Tell us more about the process from concept to creation … Do you create a story board around a gemstone, or do you sketch first and then go about sourcing the relevant gems?
My collection is an ode to nature. I try to capture a beautiful moment in the life of an every-changing and evolving natural world. My vision is to keep framing and capturing the beauty of the world that we see around us in a free-spirited way. I would continue doing one-of-a-kind pieces using gems that pull at my heartstrings. A lot of times a gemstone itself triggers the spark and inspires me to create a dwelling place for them.
How long does it take for each piece to come to life?
Most of the time a concept hits instantly, but sometimes it can take its own good-dwelling time. Once the imagery is clear, I sketch it out instantly and get to seeing it in an actual three-dimensional form. Once that is achieved, I get on to thinking what colours and texture would work the best and then move to manufacturing it. This whole process can take up to six months or a year.
You have an affinity towards gemstones and Golconda diamonds. Tell us more.
I would often hold Golconda diamonds and other important gemstones and gaze at them for hours … these hypnotic stones speak to me and have always had me fall more in love with them over and over again. I procure them from a fabulous age-old network of gemstone collectors.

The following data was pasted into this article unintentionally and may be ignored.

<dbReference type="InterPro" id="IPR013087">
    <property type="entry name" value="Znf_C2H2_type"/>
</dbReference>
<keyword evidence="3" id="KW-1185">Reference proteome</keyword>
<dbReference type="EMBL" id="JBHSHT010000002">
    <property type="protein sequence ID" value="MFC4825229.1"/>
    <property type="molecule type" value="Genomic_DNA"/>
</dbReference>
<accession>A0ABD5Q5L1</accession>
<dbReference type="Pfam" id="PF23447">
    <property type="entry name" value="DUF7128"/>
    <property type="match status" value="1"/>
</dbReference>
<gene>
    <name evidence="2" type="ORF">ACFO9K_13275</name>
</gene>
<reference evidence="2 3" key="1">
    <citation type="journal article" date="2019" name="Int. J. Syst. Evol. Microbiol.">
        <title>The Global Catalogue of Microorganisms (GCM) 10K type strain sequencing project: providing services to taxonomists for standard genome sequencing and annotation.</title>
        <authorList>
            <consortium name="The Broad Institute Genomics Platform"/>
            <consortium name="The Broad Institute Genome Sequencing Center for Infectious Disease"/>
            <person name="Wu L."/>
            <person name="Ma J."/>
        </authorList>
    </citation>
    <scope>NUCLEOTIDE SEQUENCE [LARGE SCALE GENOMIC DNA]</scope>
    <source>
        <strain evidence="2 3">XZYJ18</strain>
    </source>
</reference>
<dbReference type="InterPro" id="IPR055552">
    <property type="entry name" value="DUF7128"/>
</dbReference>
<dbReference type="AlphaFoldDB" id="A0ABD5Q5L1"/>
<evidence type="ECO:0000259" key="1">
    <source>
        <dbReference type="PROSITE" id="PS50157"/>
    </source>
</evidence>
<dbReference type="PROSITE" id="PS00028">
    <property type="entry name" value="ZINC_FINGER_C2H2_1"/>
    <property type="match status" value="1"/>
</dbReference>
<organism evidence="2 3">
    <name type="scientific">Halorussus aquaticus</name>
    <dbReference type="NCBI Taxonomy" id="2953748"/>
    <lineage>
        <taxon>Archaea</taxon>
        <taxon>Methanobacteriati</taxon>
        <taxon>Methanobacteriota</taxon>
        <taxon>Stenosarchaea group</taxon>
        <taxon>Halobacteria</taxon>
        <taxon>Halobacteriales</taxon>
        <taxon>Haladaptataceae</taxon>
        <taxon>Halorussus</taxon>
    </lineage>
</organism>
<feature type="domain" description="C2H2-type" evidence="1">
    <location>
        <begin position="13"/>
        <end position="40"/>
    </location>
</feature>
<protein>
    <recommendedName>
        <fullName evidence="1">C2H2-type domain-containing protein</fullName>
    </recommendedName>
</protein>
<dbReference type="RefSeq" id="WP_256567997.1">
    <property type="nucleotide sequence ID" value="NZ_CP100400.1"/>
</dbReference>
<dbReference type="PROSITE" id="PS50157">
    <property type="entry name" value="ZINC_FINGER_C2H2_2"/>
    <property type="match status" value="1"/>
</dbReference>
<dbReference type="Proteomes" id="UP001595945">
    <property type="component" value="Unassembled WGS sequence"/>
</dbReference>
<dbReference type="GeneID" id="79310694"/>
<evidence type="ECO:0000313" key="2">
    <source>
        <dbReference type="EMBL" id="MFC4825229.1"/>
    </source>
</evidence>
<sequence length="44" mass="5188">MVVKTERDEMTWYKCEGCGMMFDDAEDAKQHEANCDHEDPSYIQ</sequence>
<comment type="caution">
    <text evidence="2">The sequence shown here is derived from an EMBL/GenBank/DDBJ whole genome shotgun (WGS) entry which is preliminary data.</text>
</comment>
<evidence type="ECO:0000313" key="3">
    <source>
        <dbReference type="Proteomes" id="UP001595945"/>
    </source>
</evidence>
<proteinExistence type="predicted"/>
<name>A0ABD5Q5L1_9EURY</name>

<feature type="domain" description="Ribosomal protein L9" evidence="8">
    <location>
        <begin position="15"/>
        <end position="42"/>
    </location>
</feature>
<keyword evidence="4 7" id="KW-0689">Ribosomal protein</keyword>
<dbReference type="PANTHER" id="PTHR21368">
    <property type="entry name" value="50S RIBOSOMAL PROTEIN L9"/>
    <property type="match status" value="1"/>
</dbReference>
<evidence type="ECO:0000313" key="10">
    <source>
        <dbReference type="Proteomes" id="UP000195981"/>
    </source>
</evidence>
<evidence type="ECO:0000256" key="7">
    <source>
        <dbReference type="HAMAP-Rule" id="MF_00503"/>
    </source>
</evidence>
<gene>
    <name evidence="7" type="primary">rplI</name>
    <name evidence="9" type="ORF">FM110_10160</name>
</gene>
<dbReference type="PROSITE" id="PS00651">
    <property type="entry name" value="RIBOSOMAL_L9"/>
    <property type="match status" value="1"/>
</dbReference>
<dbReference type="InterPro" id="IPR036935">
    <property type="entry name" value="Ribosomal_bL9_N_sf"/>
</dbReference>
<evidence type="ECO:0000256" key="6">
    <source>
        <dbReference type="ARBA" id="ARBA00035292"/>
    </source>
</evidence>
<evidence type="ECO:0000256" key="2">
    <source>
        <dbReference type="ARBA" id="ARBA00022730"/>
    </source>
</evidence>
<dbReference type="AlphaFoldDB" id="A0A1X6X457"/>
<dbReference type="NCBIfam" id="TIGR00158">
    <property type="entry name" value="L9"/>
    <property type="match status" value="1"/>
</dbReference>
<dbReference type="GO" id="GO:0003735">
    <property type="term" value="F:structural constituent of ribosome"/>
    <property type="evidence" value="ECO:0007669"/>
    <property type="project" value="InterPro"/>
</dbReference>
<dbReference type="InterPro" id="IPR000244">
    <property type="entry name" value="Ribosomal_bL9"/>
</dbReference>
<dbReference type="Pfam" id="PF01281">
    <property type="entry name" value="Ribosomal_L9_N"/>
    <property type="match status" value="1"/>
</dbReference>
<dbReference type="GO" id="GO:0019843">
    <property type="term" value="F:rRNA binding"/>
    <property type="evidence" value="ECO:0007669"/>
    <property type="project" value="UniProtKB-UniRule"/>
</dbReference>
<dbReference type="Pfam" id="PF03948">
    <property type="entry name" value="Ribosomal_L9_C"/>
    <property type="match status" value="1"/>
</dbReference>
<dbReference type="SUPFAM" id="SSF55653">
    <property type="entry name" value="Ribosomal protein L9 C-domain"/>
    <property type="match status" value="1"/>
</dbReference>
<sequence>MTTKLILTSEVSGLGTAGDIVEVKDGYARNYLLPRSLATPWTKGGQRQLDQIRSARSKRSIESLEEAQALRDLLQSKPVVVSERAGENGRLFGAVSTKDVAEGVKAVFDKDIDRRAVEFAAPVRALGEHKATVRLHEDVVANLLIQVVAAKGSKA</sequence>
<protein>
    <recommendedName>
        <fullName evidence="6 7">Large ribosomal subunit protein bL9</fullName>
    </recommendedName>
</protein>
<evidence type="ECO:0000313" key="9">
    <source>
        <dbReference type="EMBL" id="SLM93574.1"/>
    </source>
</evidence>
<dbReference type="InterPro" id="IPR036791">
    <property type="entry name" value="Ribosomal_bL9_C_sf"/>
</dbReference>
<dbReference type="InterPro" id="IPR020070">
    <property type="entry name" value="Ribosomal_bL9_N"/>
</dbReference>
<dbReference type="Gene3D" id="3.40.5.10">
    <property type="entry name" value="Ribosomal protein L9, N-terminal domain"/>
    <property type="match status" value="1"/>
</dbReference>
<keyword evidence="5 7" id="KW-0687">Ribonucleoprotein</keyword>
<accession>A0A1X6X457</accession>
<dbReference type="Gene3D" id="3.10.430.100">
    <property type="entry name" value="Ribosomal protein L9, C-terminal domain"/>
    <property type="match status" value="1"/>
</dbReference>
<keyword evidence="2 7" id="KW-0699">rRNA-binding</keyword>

Did you expect your rise to stardom in the world of jewellery would be so quick?
I have been creating and designing since a very young age. It is all about the joy of crafting a piece of jewellery. I am the happiest when I am creating with my hands. For the same, I pursued my studies in making sculptures and jewellery designing. To feel various textures and see beautiful colours and phenomenon in various gemstones is what excites me a lot.
As humbled as I feel by your question, I would say my passion to create is the sole driving force which takes me forward to discover all the new adventures of jewellery.
What is a day in the life of Saurabh Bhola?
Most of my days begin with a good workout session. I like to dedicate some of my everyday time to health and fitness. Then I devote my time at the workshop or meet gemstone dealers. I love interacting with my clients … the energy they exude when they talk about jewellery and gemstones.
My evenings are spent catching up with family; sometimes I go for a bicycle ride, or I use my culinary skills to cook up a meal for my friends.
What are your hobbies?
I like to travel and explore new places, new museums, new exhibitions, art, and architecture. I am also very fond of gardening and cooking.
If you were not a jewellery designer, what would you be?
I like to touch and feel a stone. I like to carve, sculpt, design, and render by putting my hands at work, so it’s very important to me that I do something which incorporates that aspect. So, If I was not a jewellery designer, I would have been a chef!
Do you follow any Indian or foreign designers?
I have always loved the work by Ambaji V. Shinde. Known as the ‘Jewel behind the Jewel’, Shinde’s contribution was not just limited to design or jewellery but immensely illuminated by the magical aura it would create for its wearer. I am also very fond of all the work by Suzanne Belperron and René Jules Lalique.